Attending a Red Sox game at Fenway Park is a unique experience. These days I can only afford to sit in the bleachers, but I have had the pleasure of sitting in almost every section of the ballpark. You name it, I have probably caught a game there: centerfield bleachers, upper bleachers underneath the scoreboard, first row behind the bullpen, right field grandstand facing the monster (not home plate), infield grandstand, left field no alcohol grandstand, right field roof box, State Street Pavilion, Budweiser roof deck, on top of the Green Monstah, fifth row right behind home plate, etc.
Once when I was a kid my father, grandfather, and I all took in a Sox / Mariners game from the 600 Club (later renamed the .406 Club). For those you too young to remember, the 600 Club was the glass enclosed section behind home plate below the press boxes. People used to contend that the glass enclosure altered the wind pattern in the ballpark reducing the number of home runs hit. I think the Sox just had less power hitters. I knew this game was a big deal because my dad said we had to wear slacks and a collared shirt for admittance, and we couldn’t pay for food with cash, only with a credit card. If I remember correctly it was an afternoon game and Randy Johnson was pitching for the Mariners. I don’t remember who won, but Mike Greenwell got beaned with a Johnson fastball and was down for what seemed like an eternity. The experience seemed artificial being stuck behind the glass with an uptight privileged crowd. I figured I’d never get back to a luxury box again.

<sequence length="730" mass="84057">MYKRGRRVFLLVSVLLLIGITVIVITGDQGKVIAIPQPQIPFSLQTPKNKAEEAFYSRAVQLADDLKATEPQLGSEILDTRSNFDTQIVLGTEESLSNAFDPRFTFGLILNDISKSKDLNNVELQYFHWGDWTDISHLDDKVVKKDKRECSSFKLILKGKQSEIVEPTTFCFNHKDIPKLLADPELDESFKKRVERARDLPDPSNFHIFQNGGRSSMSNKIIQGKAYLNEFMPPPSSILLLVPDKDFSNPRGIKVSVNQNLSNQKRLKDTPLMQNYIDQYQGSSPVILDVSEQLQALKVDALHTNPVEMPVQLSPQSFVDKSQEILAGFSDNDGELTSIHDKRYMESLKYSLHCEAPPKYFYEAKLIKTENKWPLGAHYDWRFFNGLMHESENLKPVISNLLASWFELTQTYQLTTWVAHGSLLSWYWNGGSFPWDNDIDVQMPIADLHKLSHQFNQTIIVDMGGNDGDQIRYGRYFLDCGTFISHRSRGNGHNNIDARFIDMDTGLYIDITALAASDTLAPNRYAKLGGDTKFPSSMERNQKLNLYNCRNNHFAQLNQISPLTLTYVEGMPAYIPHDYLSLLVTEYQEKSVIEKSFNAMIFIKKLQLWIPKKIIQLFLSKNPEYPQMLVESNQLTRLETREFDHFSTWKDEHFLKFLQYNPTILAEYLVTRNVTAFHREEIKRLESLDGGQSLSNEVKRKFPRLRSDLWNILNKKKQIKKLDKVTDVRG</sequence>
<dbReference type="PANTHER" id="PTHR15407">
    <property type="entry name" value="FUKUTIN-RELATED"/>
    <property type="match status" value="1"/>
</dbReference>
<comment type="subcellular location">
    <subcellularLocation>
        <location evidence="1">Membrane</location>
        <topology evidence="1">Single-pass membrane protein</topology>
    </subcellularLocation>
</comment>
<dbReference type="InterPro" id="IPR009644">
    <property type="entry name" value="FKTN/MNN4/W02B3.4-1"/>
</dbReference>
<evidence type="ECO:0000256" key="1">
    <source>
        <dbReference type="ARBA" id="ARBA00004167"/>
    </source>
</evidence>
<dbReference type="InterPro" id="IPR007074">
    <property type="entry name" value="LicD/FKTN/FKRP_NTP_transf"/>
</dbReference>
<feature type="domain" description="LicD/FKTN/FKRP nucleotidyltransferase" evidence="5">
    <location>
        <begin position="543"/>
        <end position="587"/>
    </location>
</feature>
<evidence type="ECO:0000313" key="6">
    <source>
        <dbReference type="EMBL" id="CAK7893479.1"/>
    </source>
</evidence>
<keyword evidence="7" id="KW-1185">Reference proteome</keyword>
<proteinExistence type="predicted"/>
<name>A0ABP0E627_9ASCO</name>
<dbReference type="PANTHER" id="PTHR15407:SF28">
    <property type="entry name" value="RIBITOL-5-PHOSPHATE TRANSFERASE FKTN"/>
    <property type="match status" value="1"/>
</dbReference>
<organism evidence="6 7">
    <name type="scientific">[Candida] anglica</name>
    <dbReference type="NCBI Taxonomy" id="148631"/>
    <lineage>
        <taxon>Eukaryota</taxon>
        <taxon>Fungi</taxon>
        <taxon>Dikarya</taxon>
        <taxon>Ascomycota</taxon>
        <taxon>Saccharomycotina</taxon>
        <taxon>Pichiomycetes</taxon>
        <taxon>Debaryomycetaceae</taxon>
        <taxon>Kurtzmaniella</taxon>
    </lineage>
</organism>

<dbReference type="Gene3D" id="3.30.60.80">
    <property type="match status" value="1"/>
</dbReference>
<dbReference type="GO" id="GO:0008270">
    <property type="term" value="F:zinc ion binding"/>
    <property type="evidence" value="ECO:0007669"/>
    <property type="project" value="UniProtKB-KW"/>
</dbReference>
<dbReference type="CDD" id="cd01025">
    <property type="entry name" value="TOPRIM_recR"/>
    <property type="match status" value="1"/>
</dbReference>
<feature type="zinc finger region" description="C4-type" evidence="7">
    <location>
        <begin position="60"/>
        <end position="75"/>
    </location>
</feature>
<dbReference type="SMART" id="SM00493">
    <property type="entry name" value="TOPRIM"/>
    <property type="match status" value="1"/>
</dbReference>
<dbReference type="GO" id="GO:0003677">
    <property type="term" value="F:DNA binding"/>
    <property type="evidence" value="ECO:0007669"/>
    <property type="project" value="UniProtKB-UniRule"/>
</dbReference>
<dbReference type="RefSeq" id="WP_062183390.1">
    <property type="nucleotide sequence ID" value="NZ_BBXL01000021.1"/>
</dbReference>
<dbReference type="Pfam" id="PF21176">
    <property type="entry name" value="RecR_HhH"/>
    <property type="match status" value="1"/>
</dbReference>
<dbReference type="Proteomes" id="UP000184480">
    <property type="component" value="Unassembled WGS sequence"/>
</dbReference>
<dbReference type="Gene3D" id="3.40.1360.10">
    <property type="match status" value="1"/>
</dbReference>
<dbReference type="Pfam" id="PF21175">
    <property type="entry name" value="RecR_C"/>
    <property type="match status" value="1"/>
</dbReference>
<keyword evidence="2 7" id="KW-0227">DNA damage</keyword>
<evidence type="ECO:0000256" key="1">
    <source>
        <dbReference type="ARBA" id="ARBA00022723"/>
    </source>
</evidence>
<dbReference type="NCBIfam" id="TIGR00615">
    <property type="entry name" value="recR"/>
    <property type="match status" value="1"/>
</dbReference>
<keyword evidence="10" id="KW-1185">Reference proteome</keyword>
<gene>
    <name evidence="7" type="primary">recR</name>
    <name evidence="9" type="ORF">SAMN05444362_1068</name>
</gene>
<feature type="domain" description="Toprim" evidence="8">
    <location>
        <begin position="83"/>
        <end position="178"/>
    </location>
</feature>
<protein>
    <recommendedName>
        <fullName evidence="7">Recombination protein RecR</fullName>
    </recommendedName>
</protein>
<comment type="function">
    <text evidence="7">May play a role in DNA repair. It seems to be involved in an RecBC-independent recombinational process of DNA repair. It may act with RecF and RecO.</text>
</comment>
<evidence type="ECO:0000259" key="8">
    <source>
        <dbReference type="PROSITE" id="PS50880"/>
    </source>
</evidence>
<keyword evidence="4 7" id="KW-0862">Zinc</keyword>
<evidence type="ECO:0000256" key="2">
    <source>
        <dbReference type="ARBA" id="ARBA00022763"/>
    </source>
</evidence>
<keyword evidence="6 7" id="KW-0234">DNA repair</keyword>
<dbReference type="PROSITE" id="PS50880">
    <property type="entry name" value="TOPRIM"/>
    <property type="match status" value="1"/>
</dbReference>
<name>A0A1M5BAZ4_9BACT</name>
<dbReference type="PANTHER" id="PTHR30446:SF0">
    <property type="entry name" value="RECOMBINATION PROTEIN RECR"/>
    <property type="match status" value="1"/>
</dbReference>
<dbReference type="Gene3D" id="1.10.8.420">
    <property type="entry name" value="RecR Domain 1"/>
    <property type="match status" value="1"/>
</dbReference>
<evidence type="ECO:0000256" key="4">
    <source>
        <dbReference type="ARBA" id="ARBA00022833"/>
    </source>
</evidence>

That assumption was correct right up until Tuesday August 16th when I witnessed the Sox defeat the Angels 6-0 on a perfect night for baseball. Buchholz was dominant over seven innings and Kalish sealed the victory with his first major league grand slam. The box was so nice, I kind of hoped that Anaheim would claw their way back into the game so I could enjoy more baseball. It was like having a great hotel room stocked with food and beer, but with the Red Sox playing right outside your window. The bathroom had a small TV on the wall so you wouldn’t miss a second of game action. The staff was considerably more pleasant than other service providers around the ballpark. Really a first rate experience and my sincerest thanks go out to the people that made it possible. The box was a nice change of pace, but I couldn’t imagine sitting up there with any regularity. The rich just live in a different world I can’t begin to understand. A week later I was back in section 36, sitting in the rain, yelling at morons trying to start the wave, right where I belong.